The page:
Geneva - One of the seven FIFA officials held in Switzerland as part of an
investigation into massive corruption at football's governing body has
been extradited to the United States, the Swiss justice ministry said on
Swiss authorities last week confirmed that one of the
FIFA suspects wanted by the US had accepted extradition and that the
prisoner transfer was likely to be approved quickly.
Justice ministry spokesman Raphael Frei declined to name the official, saying only that he was extradited on Wednesday.
was handed over to a three-man US police escort in Zurich who
accompanied him on the flight to New York," the spokesman said in a
The Wall Street Journal on July 10 reported that
Jeffrey Webb of the Cayman Islands, a former FIFA vice-president, was
the suspect who agreed to be sent to the US.
All seven FIFA
officials wanted by American prosecutors were arrested in a dawn raid on
a Zurich hotel on May 27, accused of involvement in more than $150
million of bribes given for marketing deals for football tournaments in
North and South America.
According to Swiss authorities, the
extradited man is accused by the US Justice Department of pocketing
millions of dollars in connection with the sale of marketing rights to
several sports marketing firms.
He allegedly took bribes while
selling rights for World Cup matches, regional tournaments and
championships in North and South America.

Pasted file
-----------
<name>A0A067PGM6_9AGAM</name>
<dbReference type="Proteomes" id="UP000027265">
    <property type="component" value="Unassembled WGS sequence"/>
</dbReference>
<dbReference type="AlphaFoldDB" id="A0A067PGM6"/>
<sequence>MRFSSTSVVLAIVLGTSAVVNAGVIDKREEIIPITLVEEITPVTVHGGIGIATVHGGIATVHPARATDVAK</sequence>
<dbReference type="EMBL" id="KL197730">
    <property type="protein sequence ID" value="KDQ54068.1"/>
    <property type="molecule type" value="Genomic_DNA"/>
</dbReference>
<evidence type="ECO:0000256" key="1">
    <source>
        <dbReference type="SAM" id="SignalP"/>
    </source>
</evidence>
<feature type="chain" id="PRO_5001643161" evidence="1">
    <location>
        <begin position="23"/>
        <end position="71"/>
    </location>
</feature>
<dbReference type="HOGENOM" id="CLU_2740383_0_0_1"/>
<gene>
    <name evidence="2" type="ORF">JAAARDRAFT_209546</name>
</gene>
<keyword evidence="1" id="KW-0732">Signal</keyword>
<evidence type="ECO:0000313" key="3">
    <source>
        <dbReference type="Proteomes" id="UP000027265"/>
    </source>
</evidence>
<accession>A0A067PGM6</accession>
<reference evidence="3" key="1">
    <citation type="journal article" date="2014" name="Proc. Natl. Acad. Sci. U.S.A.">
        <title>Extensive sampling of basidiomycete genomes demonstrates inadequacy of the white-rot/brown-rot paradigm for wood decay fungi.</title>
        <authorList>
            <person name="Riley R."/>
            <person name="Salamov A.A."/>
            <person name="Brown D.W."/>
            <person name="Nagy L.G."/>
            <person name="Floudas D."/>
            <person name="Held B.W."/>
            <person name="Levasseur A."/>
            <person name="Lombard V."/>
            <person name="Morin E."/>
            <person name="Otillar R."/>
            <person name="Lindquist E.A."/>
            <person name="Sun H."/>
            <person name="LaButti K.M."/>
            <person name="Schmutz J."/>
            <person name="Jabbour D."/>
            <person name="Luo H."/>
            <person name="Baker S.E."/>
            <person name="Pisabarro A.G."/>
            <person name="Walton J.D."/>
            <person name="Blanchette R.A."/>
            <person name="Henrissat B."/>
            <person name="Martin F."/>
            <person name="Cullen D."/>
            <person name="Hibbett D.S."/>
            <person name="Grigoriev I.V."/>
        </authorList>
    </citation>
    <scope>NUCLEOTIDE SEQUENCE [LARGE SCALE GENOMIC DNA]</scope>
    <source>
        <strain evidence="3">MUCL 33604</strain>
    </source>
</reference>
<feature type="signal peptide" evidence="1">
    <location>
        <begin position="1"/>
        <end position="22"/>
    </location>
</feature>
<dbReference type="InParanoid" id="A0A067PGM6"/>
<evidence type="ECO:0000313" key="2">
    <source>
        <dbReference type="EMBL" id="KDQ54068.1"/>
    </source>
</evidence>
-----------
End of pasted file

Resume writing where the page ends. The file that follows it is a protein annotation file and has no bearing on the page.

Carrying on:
The six remaining FIFA
officials wanted by the US authorities - all from South America or the
CONCACAF zone of North and Central America and the Caribbean - have not
yet agreed to be extradited.
Aside from Webb, the group includes
Eugenio Figueredo from Uruguay -- also an ex-FIFA vice president --
Costa Rican Eduardo Li, who was supposed to join the FIFA Executive
Committee in May.
There was also Brazilian football federation
chief Jose Maria Marin, Nicaraguan Julio Rocha and Costas Takkas, a
Briton who worked for the Cayman Islands federation and Rafael Esquivel,
president of the Venezuelan Football Federation.
The arrests ignited an unprecedented crisis at FIFA, with the body's president Sepp Blatter ultimately agreeing to stand down.
Blatter, 79, has denied any wrongdoing, saying he bears no responsibility for any misdeeds committed by his deputies.
extradition of the FIFA suspect comes ahead of a July 20 meeting in
Zurich, where the body's executive committee is expected to set out the
timetable to determine the election for Blatter's replacement.
and even sources close to Blatter, have not ruled out the prospect of
the embattled FIFA president reversing his decision to resign and
standing for reelection.
Meanwhile, FIFA's ethics committee on
Thursday made a demand for wider powers in its pursuit of uncovering
corruption, notably calling for greater transparency in proceedings
against accused parties.
The independent watchdog listed various
demands in a statement released hours after the extradition to the
United States of the FIFA official.
The committee's demands
included the ability to confirm ongoing proceedings against accused
parties "upon request" and to justify judgements publically, even if the
decision has not yet become legally effective.
should be accorded greater importance in the future when weighing up the
protection of privacy against disclosure," said Cornel Borbely, the
Ethics Committee's investigatory chamber chairman.